Although the lira is recovering, the crisis that its fall aroused continues in global markets. Latin America is not immune from its effects
Last week, the Turkish lira fell to 18%, taking it to reach historical lows against the dollar. This fall was due to the fact that the president of the United States, Donald Trump, announced the doubling of tariffs on Turkey's aluminum and steel imports. These products would be taxed with rates of 20% and 50%, respectively.
Faced with this, Turkish President Tayyip Erdogan rejected an intervention by the International Monetary Fund (IMF) and said that in Turkey there is no economic crisis. But he asked the Turks to change dollars and euros to lire, stating that "it is naive to think that a problem with exchange rates can stop a country like Turkey." He also urged citizens to improve their hospitality towards tourists, "because they bring dollars."
In response to the fall of the lira, the central bank committed to deliver liquidity and reduce reserve requirements for local banks. This caused the currency to begin to recover on Monday 13 of this month. However, according to Forbes magazine, "the lira has lost more than 40% against the dollar this year, largely over worries about President Tayyip Erdogan's influence over the economy, his repeated calls for lower interest rates, and worsening ties with the United States. "
In addition, according to Ray Attrill, head of currency strategy at National Australia Bank, "there's nothing as yet to suggest that the government, or Turkish central bank, is poised to announce fiscal or monetary policy measures capable quickly restoring confidence in Turkey."
An event with repercussions in Mexico
Although the lira is recovering, the crisis that its fall aroused continues in global markets, as its fall dragged different currencies of the world: the Argentine peso, (fall of 6.35%), the Russian ruble (6.35%), the South African rand (5.35%) the Brazilian real (4.11%) and the Mexican peso (1.63%). Regarding the Mexican peso, Forbes said that "it fell to its weakest level in more than a month on Monday due to a wave of aversion to risk assets derived from concerns about the crisis in Turkey, and against a rise in the dollar." The peso fell to 19.3760 units per dollar, its lowest level since July 5.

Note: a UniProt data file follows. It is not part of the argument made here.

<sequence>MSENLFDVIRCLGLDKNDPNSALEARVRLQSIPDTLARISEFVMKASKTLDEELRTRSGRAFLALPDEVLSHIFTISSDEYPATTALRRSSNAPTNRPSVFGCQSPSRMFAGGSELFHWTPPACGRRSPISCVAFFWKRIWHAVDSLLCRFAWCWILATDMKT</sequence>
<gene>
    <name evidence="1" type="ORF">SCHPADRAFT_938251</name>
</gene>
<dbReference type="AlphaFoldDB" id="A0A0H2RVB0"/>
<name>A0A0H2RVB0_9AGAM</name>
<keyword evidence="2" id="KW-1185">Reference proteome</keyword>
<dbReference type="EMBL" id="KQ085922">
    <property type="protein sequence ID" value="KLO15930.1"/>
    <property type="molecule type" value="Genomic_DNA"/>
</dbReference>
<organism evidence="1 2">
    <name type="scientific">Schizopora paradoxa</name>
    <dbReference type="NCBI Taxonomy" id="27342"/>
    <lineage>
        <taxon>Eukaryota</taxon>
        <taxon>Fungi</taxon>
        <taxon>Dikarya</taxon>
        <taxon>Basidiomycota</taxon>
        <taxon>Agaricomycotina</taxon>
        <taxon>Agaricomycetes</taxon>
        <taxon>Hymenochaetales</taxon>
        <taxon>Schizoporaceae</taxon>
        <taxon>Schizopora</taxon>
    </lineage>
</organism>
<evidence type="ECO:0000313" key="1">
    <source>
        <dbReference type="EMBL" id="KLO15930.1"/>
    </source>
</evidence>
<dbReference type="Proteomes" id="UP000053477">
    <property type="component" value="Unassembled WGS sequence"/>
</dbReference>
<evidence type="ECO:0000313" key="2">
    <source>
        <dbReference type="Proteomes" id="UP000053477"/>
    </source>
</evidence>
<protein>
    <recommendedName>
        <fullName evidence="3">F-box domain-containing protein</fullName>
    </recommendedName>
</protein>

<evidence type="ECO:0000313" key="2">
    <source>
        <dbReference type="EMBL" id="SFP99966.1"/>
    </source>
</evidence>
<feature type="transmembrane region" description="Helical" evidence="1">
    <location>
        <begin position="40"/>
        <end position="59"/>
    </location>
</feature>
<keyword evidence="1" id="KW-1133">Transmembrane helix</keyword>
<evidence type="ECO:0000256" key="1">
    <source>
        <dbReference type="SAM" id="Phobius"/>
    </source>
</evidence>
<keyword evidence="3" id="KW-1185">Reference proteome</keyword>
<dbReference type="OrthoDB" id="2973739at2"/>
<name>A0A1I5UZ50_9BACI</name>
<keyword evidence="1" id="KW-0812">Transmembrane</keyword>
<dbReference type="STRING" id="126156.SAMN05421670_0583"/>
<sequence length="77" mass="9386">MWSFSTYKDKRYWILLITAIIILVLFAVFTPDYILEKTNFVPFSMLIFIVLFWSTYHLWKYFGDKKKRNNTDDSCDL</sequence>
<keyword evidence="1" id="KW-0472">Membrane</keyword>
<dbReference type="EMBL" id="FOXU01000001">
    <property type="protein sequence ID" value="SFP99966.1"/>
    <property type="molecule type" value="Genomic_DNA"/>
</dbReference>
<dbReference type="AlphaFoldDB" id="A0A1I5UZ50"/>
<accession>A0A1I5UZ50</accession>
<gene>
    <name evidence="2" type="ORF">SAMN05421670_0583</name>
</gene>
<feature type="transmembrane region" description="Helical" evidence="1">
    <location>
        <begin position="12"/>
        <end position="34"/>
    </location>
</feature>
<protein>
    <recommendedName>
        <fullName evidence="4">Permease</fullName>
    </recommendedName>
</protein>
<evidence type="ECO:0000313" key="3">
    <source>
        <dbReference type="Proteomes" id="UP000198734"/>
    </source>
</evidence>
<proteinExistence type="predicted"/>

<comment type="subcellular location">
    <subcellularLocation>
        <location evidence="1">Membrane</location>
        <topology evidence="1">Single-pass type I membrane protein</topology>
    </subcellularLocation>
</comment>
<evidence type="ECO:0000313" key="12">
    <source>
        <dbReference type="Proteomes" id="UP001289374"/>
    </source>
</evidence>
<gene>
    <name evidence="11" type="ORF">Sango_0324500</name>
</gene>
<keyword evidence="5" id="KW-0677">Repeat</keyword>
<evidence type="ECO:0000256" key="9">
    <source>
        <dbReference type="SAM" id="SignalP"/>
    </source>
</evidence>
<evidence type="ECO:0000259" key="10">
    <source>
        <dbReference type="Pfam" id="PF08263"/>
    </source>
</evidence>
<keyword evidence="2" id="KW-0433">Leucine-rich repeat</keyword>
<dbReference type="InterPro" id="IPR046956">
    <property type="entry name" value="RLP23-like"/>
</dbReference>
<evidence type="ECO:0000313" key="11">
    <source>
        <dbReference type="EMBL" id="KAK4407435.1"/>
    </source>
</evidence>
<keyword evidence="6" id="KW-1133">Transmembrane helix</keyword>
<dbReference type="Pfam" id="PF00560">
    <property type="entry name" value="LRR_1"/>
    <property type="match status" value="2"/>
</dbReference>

According to Expansión in alliance with CNN Mario Correa, chief economist of Scotiabank, Turkey is an emerging market, so if there is an event such as the collapse of the lira, Mexican investors are nervous if they notice that the event may affect other markets emerging as is the Mexican. This is due to the interdependence that these types of markets have among them, which leads them to withdraw part of their capital.
Correa also affirmed that "Mexico is a very open economy, the flows that enter and leave the country have impacts on our financial markets, the exchange rate. In addition, the Mexican peso is a widely used currency to hedge positions in other emerging markets, so it is very sensitive to global risk perception."
Similarly, Fernando Lopez Macari, president of the Mexican Institute of Finance Executives, said that the economic outlook for both Mexico and globally is complicated by the situation in Turkey adding to U.S. protectionism. Macari explained that "beyond the financial crisis that Turkey is experiencing, we will have to see if other emerging markets begin to be affected more seriously. For now, various emerging market currencies have been under pressure, including the Mexican peso."
LatinAmerican Post | Sofía Carreño
Translated from "Descubra cómo se ven afectadas las divisas latinoamericanas por la caída de la lira turca"